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Ontario, Canada
I am a wife, mother and grandma who enjoys the many aspects of homemaking. A variety of interests and hobbies combined with travel keep me active. They reflect the importance of family, friends, home and good food.
Cook ingredients that you are used to cooking by other techniques, such as fish, chicken, or hamburgers. In other words be comfortable with the ingredients you are using.
--Bobby Flay

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Wednesday, December 02, 2009

Pork Pot Pie

A few days ago just a day and a half after the American Thanksgiving I read a comment on Twitter where the person was so sick of eating turkey. At the time this really rubbed me the wrong way especially so close after a day of giving thanks for the many blessings in life. Everyone who cooks has to deal with left-overs. It's just a given. Left-overs are a blessing because it means you have enough food that you won't go hungry like so many do world wide. A frugal home cook embraces left-overs knowing they become budget stretching meals. It's true that left-overs are not always glamorous eating when they are presented the same way three or four nights in a row. The trick therefore becomes not serving them the same way until they are used up.

My husband was fortunate to win a large package of 8 pork chops in a raffle at a recent community social. Saturday night I made oven baked pork chops in mushroom sauce that gave a new twist on an old family favourite. Sunday night we warmed up 2 of the pork chops with sauce served with hot buttered broad egg noodles and salad. Monday afternoon I cut the meat from the bone of the remaining 4 pork chops thinking I would turn it into a chowder. Then another idea came to mind which was to make a pork pot pie that would allow me to continue working on another project while the meal cooked.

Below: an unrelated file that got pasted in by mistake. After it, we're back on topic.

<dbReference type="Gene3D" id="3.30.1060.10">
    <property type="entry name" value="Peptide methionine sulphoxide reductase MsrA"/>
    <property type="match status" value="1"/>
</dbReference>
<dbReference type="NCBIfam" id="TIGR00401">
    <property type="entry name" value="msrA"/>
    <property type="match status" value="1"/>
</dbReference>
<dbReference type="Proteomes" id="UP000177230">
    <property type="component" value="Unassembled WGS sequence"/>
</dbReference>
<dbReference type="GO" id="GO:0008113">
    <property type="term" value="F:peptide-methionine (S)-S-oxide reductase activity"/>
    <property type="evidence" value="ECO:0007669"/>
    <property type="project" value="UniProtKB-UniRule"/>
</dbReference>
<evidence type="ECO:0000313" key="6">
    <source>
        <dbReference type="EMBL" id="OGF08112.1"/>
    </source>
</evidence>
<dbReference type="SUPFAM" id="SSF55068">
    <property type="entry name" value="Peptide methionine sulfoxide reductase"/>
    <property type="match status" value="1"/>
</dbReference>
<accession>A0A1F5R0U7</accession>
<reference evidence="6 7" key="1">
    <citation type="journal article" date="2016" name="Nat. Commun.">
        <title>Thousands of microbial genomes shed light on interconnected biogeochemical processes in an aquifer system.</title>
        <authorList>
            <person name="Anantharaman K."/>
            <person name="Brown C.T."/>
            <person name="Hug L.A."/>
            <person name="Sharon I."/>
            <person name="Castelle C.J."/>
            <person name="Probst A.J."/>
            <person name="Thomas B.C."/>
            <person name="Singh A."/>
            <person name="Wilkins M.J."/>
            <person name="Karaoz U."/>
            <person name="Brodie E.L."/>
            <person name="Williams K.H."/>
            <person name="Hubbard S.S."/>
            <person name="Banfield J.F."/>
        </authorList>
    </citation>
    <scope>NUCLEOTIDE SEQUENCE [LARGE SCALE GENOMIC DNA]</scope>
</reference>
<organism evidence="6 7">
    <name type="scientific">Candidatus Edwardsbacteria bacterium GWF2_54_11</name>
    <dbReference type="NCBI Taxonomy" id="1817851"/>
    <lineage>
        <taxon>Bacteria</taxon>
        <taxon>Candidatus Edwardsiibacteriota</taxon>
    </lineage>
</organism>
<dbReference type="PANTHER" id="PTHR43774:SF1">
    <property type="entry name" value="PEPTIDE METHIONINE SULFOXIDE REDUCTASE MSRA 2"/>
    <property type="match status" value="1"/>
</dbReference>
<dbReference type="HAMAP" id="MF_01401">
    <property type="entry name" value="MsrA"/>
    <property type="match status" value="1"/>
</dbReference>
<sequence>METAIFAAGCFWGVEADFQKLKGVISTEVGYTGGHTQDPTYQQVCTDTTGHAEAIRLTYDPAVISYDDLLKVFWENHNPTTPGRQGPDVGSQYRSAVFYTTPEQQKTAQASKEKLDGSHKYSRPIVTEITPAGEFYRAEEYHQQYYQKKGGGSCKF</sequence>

pork pot piePork Pot Pie

Pot pie is an easy way to use up any stew-like dish. The crust can be a pastry type crust (eg. pie pastry, puff pastry) or simply a topping of bisquits. The bisquit topping can be made using a bisquit batter mix (preferable) or refigerator bisquit dough. Bisquit dough can easily be made with a homemade or commercially made baking mix.

While I wanted to use up the left-over pork chops and some of the left-over niblet corn I din't want the resulting meal to be a total repeat of the original. Pictured is the pork pot pie in the deep dish 2.6 L casserole dish. I used a bisquit batter seasoned with garlic salt and cheddar cheese for the topping.

Method: Spoon half the meat mixture into the casserole dish. Place a layer of corn on top then the rest of the meat mixture. Pour 3 cups of homemade or commercially made baking mix into a mixing bowl. Stir in 1 cup of shredded cheddar cheese and about 1 tsp of garlic salt. Pour in enough milk to make a thick, spoonable batter. Spoon the batter over the meat mixture spreading to cover. Bake at 180ºC/350ºF until meat mixture is bubbly and bisquit topping comes clean in the center when poked with a toothpick and is golden brown.


4 food lovers commented:

A Year on the Grill said...

I am enjoying all the leftover posts I am reading... you are right, fact if life, and great to use them differently every meal so they are fresh, new recipes

James said...

Our tradition at Thanksgiving is to make four to eight turkey pot pies and then freeze them instead of baking. We wrap them VERY tightly in plastic wrap before freezing. It took us a few years to gather enough freezer resistant pyrex pie pans to make this work, but the end results are worth it. Once a month over the next several months, we enjoy a freshly baked and delicious pot pie.

Garden Gnome said...

Thanks Dave :) There's so many ways to use left-overs and if you get bored just freeze until you are ready to use them up!

Garden Gnome said...

Hi James and thanks for visiting. That is an excellent idea for using up left-over turkey!